17 February, Thursday — On Church

17 Feb – Memorial for The Seven Holy Founders of the Order of Servites

The Order of the Servants of Mary (Servites) was named the fifth mendicant order by Pope Martin V. It was founded in 1233 by Sts. Alexis Falconieri, Bartholomew degli Amidei, Benedict dell’Antella, Buonfiglio Monaldi, Gherardino Sostegni, Hugh dei Lippi-Uguccioni, and John Buonagiunta Monetti.

They were beatified on 1 December 1717, and canonized on 1887 as The Seven Holy Founders. On the Feast of the Assumption in 1240, the Founders received a vision of Our Lady. She held in her hand a black habit, and a nearby angel bore a scroll reading ‘Servants of Mary’. Mary told them:

“You will found a new order, and you will be my witnesses throughout the world. This is your name: Servants of Mary. This is your rule: that of St. Augustine. And here is your distinctive sign: the black scapular, in memory of my sufferings.”

From their first establishment at La Camarzia, near Florence, they moved to the more secluded Monte Senario where the Blessed Virgin herself conferred on them their habit, instructing them to follow the Rule of St. Augustine and to admit associates. The official approval for the order was obtained in 1249, confirmed in 1256, suppressed in 1276, definitely approved in 1304, and again by Brief in 1928. The order was so rapidly diffused that by 1285, there were 10,000 members with houses in Germany, France, Italy and Spain; and, early in the 14th century, it numbered 100 convents, besides missions in Crete and India.

The Reformation reduced the order in Germany, but it flourished elsewhere. Again meeting with political reverses in the late 18th and early 19th centuries, it nevertheless prospered, being established in England in 1867, and in America in 1870.

The Servites take solemn vows and venerate in a special manner the ‘Seven Dolours of Our Lady’. They cultivate both the interior and the active life, giving missions and teaching. An affiliation, professing exclusively the contemplative life is that of the ‘Hermits of Monte Senario’. It was reinstated in France in 1922.

Cloistered nuns, forming a Second Order, have been affiliated with the Servites since 1619 when Blessed Benedicta di Rossi called the nuns of her community ‘Servite Hermitesses’. They have been established in England, Spain, Italy, the Tyrol, and Germany.

A Third Order, the Mantellate, founded by St. Juliana Falconieri under St. Philip Benizi (c. 1284) has houses in Italy, France, Spain, England, Canada and the United States. Secular tertiaries and a confraternity of the Seven Dolours are other branches.

  • Patron Saint Index

Jas 2:1-9
Mk 8: 27-33

“… show no partiality as you adhere to the faith”

Embedded into the floor of the church where I now worship, is a large flagstone of slate and copper, engraved with the words from Isaiah, “For my house will be called a house of prayer for all nations” (Isa 56:7).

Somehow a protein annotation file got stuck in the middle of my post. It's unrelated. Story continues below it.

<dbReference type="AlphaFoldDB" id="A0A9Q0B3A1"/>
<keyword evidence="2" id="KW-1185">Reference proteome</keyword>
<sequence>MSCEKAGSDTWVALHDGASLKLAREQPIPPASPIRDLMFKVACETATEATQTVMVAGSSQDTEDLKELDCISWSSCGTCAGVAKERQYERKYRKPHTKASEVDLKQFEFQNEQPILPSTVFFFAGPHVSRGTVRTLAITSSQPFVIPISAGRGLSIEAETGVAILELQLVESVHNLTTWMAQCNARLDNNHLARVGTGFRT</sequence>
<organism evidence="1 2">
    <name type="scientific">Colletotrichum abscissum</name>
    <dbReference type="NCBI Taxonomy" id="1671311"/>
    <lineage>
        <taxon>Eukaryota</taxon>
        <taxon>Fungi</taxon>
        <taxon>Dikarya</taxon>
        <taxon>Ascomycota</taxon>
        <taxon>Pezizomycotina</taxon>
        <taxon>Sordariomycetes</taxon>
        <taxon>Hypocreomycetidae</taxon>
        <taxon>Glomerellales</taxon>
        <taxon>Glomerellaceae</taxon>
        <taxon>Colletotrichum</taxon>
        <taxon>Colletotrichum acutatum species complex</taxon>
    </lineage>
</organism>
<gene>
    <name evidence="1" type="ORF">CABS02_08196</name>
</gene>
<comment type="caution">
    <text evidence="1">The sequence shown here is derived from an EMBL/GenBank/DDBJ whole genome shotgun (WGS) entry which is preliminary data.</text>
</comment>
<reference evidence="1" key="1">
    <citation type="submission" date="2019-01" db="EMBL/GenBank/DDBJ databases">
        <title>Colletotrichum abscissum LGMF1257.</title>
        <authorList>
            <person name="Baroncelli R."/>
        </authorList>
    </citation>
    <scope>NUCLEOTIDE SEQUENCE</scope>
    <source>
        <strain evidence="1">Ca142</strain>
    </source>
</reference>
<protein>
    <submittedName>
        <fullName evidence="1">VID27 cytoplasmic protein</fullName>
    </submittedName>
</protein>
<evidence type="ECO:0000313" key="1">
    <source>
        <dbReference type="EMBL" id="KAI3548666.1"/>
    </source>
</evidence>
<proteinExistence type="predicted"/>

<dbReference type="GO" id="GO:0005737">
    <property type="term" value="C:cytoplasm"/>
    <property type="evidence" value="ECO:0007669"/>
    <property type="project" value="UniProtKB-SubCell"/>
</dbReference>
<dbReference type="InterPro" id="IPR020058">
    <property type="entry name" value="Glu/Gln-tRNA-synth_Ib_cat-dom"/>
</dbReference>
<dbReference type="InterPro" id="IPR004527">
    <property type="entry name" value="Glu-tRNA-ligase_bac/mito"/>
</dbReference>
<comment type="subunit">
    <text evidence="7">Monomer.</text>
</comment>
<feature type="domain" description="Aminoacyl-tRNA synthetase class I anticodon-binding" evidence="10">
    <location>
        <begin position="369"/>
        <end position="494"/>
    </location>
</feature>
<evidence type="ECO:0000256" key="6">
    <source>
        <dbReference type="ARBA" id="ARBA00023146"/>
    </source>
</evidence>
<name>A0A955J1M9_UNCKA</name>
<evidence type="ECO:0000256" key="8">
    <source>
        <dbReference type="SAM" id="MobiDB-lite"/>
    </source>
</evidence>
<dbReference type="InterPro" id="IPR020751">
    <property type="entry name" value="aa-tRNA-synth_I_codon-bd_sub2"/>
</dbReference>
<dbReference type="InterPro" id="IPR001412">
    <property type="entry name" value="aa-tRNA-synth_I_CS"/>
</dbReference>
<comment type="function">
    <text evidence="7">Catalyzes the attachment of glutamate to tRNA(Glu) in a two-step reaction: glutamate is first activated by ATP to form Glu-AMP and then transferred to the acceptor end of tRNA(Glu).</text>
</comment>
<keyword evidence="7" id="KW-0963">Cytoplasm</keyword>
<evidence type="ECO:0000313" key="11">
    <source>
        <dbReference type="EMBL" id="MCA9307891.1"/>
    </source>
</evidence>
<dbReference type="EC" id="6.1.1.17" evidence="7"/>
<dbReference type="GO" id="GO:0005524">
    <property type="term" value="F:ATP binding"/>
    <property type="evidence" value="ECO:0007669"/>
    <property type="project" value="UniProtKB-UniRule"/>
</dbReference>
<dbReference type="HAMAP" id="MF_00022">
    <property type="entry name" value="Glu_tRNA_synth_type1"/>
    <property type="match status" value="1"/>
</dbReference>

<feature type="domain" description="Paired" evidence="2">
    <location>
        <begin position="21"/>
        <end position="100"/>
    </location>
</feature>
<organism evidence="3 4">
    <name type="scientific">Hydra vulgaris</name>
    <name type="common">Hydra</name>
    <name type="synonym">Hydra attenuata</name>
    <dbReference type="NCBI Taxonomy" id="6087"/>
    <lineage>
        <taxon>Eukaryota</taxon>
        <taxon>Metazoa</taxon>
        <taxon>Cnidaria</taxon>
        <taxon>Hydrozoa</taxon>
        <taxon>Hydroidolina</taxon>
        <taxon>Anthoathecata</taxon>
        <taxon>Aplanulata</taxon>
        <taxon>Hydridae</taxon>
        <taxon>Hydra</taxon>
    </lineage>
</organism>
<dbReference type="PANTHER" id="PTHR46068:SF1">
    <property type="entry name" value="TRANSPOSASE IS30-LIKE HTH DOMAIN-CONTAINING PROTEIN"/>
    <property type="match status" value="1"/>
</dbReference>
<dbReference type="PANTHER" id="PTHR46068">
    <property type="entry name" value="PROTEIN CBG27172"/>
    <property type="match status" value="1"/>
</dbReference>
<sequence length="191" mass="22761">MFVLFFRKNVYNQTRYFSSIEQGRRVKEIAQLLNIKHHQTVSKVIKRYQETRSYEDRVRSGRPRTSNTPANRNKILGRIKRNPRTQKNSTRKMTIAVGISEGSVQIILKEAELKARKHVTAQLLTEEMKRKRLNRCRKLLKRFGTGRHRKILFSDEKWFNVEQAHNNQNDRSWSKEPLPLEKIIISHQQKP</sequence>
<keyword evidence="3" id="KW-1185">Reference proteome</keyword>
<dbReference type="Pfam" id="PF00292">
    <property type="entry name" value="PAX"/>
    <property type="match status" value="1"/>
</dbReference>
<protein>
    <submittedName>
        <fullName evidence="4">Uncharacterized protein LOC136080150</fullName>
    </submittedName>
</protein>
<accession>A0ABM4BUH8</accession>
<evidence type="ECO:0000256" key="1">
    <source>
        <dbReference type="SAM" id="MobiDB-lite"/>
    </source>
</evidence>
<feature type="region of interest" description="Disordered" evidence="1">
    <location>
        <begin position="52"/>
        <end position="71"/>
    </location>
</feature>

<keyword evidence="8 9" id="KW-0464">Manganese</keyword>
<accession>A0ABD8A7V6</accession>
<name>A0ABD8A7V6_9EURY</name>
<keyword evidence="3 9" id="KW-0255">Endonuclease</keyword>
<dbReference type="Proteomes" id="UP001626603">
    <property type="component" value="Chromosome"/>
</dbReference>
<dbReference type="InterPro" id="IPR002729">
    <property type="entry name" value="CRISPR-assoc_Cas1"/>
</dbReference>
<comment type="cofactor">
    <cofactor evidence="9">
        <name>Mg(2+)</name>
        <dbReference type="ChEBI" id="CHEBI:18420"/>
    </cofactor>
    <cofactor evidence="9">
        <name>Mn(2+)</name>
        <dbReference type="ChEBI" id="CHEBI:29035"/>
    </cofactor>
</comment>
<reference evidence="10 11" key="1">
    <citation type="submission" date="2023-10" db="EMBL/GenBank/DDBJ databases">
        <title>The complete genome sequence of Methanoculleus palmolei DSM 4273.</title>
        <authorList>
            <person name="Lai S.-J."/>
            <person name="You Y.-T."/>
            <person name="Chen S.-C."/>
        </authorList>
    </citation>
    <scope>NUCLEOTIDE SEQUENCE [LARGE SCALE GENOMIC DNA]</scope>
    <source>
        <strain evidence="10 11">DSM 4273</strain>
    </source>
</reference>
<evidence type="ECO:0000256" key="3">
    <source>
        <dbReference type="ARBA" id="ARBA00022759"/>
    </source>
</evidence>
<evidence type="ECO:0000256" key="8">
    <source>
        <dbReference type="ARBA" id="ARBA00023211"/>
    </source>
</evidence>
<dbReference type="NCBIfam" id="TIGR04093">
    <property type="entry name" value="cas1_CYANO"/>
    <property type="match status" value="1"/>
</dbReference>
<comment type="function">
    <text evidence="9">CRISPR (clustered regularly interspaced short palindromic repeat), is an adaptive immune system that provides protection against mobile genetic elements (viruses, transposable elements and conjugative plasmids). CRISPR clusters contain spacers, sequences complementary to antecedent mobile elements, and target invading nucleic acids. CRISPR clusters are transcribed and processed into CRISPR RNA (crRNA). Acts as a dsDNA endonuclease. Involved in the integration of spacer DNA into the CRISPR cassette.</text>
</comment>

I seem to have found a home here, within its walls, which is odd. Odd, because no one has asked if I need to be put in touch with anyone for stewardship purposes, and no one has tried to ‘sell me’ on the various groups I could join, to feel like I belong. People have simply smiled warmly at me on Sunday Mass and allowed me the space to make that first move. This is new for me, but I like that I’ve been given space. I came here seeking calm and peace. I seem to have found it.

They say the ‘house finds its owner’. I wholly believe it. I didn’t know it at the time, but I’d become a bit overscheduled at my previous church. I loved all the activity and fellowship that revolved around the community, and for a time it brought purpose to my life. But having stepped back from it, I see now that I did it more for myself than for God. I did it for the recognition and, if I’m honest, I did it because it accorded me some sort of social standing. Like belonging to a private club.  

I’ve observed many who are like me at the new place of worship. We show up at the first mass on Sunday, the ‘early doors’ one. We sit in the same spots. We arrive alone. We pray quietly. We leave alone. Sometimes, we bid each other peace. I don’t always make it to Mass, but there is no judgment when I don’t. And at confession, I feel like I am treated with compassion and empathy, not judgment.

In a world gone mad with divisiveness, showboating and tribalism, it is both a comfort and a surprise to me that the Catholic Church still serves as a sanctuary. And because I have been given time to discover it anew for myself, I’ve found myself returning. I see different faces here, people from different demographics, people I wouldn’t have had the chance to meet before. I think we’re all looking for the same thing – a little bit of sanity, tolerance, quiet, peace. I look forward to the day when I am ready to make their acquaintance, and they are ready to make mine. Who knew that acceptance, respect and restraint could be effective tools for outreach?  

(Today’s OXYGEN by Sharon Soo)

Prayer: We pray for the wisdom to discern God’s path for us and the discipline to follow it, rather than chase the impulses of our own vanity.

Thanksgiving: We give thanks to the Holy Spirit for guiding us away from the things that are not for us.

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